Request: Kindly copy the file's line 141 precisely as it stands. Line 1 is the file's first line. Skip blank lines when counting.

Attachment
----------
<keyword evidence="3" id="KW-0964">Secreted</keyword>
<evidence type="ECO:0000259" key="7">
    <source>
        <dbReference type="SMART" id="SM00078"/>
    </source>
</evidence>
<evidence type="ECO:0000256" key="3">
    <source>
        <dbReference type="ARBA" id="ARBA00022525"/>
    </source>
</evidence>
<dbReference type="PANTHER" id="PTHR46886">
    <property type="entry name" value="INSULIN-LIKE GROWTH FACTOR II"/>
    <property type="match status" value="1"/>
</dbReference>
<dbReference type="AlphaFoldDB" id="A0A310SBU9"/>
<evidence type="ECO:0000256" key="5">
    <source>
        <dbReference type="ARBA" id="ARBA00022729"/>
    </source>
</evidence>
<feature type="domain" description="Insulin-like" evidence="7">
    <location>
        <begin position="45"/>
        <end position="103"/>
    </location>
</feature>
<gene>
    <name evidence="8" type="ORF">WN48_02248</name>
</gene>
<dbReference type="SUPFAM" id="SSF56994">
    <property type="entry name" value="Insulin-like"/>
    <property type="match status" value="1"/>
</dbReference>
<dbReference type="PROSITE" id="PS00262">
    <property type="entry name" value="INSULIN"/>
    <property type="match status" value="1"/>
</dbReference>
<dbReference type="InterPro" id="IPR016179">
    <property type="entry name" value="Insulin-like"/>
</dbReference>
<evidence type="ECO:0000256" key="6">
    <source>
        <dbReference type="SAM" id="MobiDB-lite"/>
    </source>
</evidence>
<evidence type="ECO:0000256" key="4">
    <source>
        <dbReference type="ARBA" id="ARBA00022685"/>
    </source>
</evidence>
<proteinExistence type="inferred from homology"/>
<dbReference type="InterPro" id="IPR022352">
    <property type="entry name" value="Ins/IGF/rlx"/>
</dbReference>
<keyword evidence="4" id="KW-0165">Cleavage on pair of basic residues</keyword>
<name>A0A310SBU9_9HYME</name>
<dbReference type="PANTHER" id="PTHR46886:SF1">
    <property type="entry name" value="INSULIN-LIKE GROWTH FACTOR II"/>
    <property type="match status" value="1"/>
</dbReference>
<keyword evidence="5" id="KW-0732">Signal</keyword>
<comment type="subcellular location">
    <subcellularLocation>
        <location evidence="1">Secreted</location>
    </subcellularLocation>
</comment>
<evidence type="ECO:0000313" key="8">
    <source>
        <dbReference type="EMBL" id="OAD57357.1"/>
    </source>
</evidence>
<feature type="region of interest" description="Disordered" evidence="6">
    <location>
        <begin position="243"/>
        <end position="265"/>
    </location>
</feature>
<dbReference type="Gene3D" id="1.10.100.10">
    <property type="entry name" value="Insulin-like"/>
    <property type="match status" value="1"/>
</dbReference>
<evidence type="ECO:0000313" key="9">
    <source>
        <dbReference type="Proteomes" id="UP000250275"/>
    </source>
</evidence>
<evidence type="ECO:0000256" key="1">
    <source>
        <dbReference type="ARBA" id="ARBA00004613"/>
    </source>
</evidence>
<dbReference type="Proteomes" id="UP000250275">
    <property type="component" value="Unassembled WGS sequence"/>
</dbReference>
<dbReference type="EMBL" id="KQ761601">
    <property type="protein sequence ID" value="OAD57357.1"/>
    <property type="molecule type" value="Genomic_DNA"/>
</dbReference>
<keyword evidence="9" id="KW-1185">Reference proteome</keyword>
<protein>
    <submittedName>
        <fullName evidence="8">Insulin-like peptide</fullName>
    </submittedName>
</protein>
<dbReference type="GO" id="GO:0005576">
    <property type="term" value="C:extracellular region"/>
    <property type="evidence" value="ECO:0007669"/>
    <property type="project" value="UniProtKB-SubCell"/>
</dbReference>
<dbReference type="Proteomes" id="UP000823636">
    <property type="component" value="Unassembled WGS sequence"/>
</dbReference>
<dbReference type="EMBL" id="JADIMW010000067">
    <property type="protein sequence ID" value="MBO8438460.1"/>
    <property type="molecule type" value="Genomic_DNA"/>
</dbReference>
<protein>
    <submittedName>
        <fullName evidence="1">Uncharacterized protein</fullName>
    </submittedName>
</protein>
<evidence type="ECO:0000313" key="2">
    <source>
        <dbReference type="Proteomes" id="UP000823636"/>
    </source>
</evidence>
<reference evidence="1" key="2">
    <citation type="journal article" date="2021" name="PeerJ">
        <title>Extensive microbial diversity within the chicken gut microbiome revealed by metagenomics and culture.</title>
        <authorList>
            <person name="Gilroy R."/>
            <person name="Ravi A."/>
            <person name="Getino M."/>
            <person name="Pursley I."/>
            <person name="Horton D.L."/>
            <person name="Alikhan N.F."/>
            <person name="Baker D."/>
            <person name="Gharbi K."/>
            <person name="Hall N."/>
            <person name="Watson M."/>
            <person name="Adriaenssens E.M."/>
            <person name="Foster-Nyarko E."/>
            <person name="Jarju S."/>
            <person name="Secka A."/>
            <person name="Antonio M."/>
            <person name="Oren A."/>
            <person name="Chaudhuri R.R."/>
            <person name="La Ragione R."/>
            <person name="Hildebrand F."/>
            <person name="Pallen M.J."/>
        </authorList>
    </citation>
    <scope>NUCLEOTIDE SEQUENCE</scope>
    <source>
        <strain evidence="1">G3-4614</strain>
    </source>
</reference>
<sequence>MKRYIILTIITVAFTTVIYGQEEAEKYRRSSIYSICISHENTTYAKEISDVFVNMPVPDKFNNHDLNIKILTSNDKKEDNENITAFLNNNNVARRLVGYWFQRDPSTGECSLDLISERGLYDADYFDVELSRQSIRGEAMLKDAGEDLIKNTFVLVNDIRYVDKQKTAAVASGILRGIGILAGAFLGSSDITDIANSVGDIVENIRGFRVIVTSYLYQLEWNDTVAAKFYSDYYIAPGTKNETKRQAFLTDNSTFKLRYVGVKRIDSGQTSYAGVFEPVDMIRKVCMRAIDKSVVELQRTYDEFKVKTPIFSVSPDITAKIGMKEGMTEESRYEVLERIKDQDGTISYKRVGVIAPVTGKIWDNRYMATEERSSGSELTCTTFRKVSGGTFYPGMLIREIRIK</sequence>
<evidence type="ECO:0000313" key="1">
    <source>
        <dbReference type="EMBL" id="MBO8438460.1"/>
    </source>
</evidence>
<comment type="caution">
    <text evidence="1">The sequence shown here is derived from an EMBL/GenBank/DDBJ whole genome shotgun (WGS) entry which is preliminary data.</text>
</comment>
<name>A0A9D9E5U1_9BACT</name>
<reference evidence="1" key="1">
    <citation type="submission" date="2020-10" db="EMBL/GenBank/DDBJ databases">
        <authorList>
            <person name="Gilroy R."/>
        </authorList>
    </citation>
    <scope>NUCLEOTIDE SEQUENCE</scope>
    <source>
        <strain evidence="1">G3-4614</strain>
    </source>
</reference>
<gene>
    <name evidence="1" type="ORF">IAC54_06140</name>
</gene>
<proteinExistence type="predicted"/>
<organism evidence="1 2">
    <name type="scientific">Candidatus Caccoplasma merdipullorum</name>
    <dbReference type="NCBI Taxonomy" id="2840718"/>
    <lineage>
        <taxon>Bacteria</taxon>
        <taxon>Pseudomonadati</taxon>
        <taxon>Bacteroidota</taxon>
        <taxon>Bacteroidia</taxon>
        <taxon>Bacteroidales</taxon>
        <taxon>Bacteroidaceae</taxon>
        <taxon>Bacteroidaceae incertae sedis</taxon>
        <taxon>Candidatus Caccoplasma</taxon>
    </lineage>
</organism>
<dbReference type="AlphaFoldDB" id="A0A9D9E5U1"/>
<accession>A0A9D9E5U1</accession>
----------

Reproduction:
            <person name="Watson M."/>